4 x 180g fillets Mahi Mahi
50ml extra virgin olive oil
250g zucchini, diced
225g eggplant, diced
2 small carrots, diced
1 green capsicum, diced
150g waxy potatoes, peeled and diced
½ red onion, diced
30ml extra virgin olive oil
1 garlic clove, finely chopped
Generous pinch ground allspice
½ tsp ground coriander seeds, toasted and coarsely ground
Freshly ground pepper
250ml canned tomato sauce
¼ cup canned chickpeas, drained
½ bunch chopped parsley
½ bunch chopped cilantro
100ml yoghurt to serve
Chef: Alastair McLeod
1. To prepare turlu turlu, combine eggplant, carrots, capsicum, potatoes, onion, olive oil, garlic, allspice and coriander. Toss together then bake at 200°C. After 15 minutes stir and add zucchini. Roast for 15 minutes more then stir in tomatoes and chick peas. Cook for a further 10 minutes then season to taste and finish with herbs.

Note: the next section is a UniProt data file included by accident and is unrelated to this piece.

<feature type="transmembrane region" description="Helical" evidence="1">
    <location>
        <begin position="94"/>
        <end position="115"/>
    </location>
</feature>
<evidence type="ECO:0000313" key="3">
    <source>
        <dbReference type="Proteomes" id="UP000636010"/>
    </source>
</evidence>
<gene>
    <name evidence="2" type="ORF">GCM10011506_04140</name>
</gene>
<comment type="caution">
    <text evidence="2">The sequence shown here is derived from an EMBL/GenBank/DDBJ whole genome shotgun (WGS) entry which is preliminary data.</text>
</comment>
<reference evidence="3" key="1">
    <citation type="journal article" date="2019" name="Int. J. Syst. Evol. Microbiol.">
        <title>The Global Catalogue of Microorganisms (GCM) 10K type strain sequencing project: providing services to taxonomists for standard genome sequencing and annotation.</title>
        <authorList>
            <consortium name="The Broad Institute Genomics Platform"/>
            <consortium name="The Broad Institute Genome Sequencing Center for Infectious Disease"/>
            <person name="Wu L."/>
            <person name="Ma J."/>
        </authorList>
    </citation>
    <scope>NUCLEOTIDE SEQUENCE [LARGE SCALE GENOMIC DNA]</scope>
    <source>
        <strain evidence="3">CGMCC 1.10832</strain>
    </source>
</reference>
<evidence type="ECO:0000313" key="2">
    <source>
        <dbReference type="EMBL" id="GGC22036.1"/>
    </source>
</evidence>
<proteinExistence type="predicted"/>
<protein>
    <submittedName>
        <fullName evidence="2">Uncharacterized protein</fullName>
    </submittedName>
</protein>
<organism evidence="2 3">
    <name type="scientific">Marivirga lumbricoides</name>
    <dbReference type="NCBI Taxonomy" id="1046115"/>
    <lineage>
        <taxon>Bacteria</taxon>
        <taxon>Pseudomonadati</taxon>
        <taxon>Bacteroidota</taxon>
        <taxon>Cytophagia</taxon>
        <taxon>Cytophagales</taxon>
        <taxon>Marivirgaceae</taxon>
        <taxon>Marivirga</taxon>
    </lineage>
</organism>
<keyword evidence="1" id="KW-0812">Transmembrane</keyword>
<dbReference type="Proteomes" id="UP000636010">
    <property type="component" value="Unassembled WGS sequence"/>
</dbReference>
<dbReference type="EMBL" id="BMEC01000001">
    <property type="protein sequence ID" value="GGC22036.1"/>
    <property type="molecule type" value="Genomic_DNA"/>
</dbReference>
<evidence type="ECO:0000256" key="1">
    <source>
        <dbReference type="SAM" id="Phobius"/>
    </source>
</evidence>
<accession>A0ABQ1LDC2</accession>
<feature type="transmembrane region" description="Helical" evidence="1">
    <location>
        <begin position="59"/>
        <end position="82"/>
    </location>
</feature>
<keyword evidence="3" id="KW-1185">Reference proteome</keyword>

2. Meanwhile, to cook mahi mahi, pre-heat a non-stick fry pan and swirl in olive oil. Season mahi mahi fillets lightly on both sides and place in pan presentation side down. Cook for five minutes total, allowing 70% of the time on the skin side to ensure a crisp exterior is formed. Turn & allow to briefly kiss the heat on the other side. Tip out excess olive oil. Add a few extra tablespoons of fresh oil and the juice of ½ a lemon, tilt the pan and baste with these juices. Serve immediately with turlu turlu and a spoonful of yoghurt.
Much of what goes into turlu turlu is arbitrary - artichokes, beetroot, fennel, baby turnip, green beans etc - all work terrifically.
Presentation side for fish is determined by whether or not the skin is on or off. If the skin is on, that will be the first side of the fish to hit the pan. However, if the skin has been removed, the other side of the fish is the more attractive and is therefore the first side.
Mahi Mahi is a much underutilized delicious fish. I get a regular supply from Mooloolaba. It is caught in deep sea off the continental shelf. It is a by catch of tuna. It has a similar texture to tuna, marlin or moonfish. Similarly, it is best left a little underdone. The turlu turlu is from Turkey and is to Turkey what ratatouille is to the French, caponata to the Italians and escalivada to the Spanish.
* This information was sourced from '9am with David and Kim'